So I spent part of the weekend reading Kosher Living, by Ron Isaacs, another of our haul from the Fayetteville library last weekend.
(The other parts of the weekend were spent celebrating the kid’s birthday and grading final portfolios for my freshman essay class – the kid had a cake from Creative Kitchen, an excellent local bakery, one of the few excellent things in Fort Smith. It had flowers and bugs on it. This bakery will do things like that. The kid looked around at all the cakes and said, “I want a cake with flowers on it. And bugs.” And the woman behind the counter said, “We can do that.” And they did. And it was perfect: sunny yellow flowers on white icing with ladybugs, blue caterpillars, green inchworms, and butterflies. Lovely. Adorable. And tasty.)
I’m grading portfolios, and in between grading portfolios I am reading Kosher Living: It’s Not Just the Food, which I highly recommend, not just for Jews. It’s a book on how to live right in the universe (which is what Kosher means – living right – right livelihood). Isaacs has answers (not just rules, but explanations) for how to do things in this world. I’m really liking this book, even if he does, at one point, quote Dennis Prager approvingly. (Prager apparently at some point in his career spoke approvingly of not allowing the TV to be turned on during the Sabbath. Well, I can’t argue with that. Even a blockhead is right twice a year.)
Where was I?
Oh, yes. Isaacs has a section on Arguing. My favorite!
It has this question: Is it kosher to argue with God?
What’s the answer? Huh? Huh? What do you think the answer is?
Isaacs says not only is it okay to argue with God, Jews are commanded to argue with God.
Of course long-time readers of this blog already knew this*, but I just love this answer so much.
Because this is the problem with (a) American Far-Right Levitican Christian culture and (b) Christian culture in general: this idea that God should not be questioned; that God should be obeyed blindly; that God is omniscient and omnipotent and that humanity, his creation, is, in relation to God, a powerless, useless, pointless worm.
This is not humanity’s role in the Torah. We are Israel: we are created to contend with God: and we do not lose.
Furthermore, we are commanded to contend with God. That’s why we exist. We’re here to argue with him when he gets things wrong, as Abraham did when God set out to destroy Sodom.
We’re here to point out his mistakes. Who else but us? It’s why he made us. It’s our job. If we don’t do it, how will he know?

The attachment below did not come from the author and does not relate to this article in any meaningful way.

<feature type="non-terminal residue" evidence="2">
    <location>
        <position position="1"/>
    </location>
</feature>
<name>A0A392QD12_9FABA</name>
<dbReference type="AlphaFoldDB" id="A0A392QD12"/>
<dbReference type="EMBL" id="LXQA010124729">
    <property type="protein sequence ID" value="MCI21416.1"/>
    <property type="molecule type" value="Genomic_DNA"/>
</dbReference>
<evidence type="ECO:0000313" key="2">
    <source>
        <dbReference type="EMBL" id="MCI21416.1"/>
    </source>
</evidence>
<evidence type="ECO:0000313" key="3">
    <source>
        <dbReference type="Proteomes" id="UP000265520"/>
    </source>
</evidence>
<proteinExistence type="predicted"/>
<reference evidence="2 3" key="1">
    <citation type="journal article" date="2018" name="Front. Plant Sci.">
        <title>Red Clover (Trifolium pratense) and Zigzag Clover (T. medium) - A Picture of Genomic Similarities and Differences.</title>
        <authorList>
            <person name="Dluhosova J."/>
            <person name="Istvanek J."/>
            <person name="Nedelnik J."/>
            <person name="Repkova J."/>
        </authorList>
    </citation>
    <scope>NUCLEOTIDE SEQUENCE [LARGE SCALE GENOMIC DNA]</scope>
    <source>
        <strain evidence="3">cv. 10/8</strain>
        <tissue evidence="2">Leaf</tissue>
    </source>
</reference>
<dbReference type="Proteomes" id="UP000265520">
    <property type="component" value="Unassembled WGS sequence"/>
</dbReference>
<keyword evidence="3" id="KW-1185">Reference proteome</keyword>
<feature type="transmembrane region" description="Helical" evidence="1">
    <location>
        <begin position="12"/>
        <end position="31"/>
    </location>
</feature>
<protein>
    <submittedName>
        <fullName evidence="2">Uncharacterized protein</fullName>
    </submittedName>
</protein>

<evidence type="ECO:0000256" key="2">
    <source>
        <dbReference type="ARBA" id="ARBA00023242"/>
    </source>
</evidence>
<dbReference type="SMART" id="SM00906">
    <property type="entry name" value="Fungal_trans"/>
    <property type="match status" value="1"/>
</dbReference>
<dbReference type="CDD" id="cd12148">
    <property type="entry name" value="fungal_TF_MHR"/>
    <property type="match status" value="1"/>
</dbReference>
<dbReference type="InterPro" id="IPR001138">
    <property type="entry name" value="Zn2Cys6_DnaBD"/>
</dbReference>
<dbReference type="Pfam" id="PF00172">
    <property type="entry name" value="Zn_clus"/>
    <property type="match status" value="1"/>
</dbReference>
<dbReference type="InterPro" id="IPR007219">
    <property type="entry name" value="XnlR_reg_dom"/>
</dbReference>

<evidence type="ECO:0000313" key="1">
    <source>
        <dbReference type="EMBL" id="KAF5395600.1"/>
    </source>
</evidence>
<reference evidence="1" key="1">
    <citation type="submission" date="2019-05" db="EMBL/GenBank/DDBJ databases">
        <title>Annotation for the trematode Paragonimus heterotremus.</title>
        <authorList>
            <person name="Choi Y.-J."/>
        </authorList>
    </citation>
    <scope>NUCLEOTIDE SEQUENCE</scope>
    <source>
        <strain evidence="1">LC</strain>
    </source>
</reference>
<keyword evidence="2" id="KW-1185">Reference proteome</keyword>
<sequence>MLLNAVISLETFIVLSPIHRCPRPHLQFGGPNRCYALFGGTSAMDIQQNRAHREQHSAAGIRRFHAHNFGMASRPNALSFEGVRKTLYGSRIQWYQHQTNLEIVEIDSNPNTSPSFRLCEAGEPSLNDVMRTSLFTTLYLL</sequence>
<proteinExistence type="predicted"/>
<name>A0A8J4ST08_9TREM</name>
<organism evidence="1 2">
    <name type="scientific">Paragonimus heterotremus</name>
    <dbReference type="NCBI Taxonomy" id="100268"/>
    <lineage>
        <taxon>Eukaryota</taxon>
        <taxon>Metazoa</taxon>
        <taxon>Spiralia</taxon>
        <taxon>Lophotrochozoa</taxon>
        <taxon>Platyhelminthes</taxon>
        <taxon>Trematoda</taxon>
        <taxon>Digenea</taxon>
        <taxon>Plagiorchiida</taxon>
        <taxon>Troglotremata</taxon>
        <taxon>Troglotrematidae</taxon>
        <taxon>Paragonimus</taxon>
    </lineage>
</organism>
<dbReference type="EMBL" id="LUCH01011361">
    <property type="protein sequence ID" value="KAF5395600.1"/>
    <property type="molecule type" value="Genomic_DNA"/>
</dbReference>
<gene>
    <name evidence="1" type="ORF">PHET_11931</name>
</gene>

Christians, on the other hand, define humanity’s job as to praise and to worship.
In their theology, God can’t make a mistake. It’s blasphemy, in their theology, to suggest that he might.
And it’s blasphemy, in their theology, to suggest that God might need anything from us – we’re useless, crawly, pathetic critters, filthy sinners, and it’s hard to imagine why God created such nasty things, except that he wants constant praise – and I can’t imagine why they’d want to worship a God like that, who created filthy nasty sinners like them so he can be praised non-stop by such disgusting beings. But apparently they do.
This theology explains a lot about the current government, of course, but also a lot about the child-rearing practices of Levitican Christians.
Dobson’s child-rearing practices, for instance: children are not allowed to disobey, ever. Disobedience is called defiance, and is punished by the child being, literally, beaten into submission (“until the child cries with true submission,” as he says in one of his books).
Or, as one of my students explained to me, when she was doing a paper on the proper way to raise children, “Any time my child disobeys, she gets the paddle.”
Bear in mind, her child was under two at the time.
This was a freshman comp class, so we were still working on basic things. So I hid my wince, and just said, “Define your terms. What do you mean by disobey? What do you mean by paddle?”
“Well, I paddle her good. Seven or eight good hard whacks.”
“With your hand? Or an actual paddle?”
She smirked at my liberal silliness. “An actual paddle.”
“And what do you mean by disobey? Disobeys you?”
“Me or any other adult. She’s not allowed to tell an adult no.”
I had just been working on automatic, though it was appalled automatic, up until this point. At this point I looked at her. She was looking smugly back.
“Never?” I said. “She’s never allowed to tell an adult no.”
“That’s right. Or she gets paddled.”
I kept looking at her. “You don’t want to rethink that position?” I asked.
She just looked at me.
“You don’t want your child to ever be able to say no to any adult?” I asked. “What about the uncle who tells her to hold still in the dark bedroom?”
She looked at me. “She doesn’t,” she started.
“What about the adult in the park who says, come on sweetie, come get in my car?”
She stared at me.
“I’m thinking you want to rethink your position,” I said. “Maybe just a little bit.”
After a moment, she said, “I never thought of that.”
“Uh-huh,” I said. I shut up at that point, though I wanted to argue further.
Our kid, on the other hand, argues all the time. Our kid would argue with a stump, as the saying goes.
“She’s making me nuts, this kid,” I told mr. delagar the other day. “I told her I was going to buy her birthday present after school, she went into instant negotiation mode. A toy present or a book present? And I said, maybe a book present and a toy present. And she says, One present toy present and one book present from you and daddy, or one each from you and one each from daddy?”
“And the night before last,” I pointed out, “a half hour debate on whether she had to have her hair washed in a bath she had volunteered for, or whether we only had to wash her hair in baths that were my idea!”
“I heard that one. That one was pretty funny.”
“Oh, hilarious. She argues about everything!”
“Yiddisher kop,” he said. “What do you want?”
2 hours ago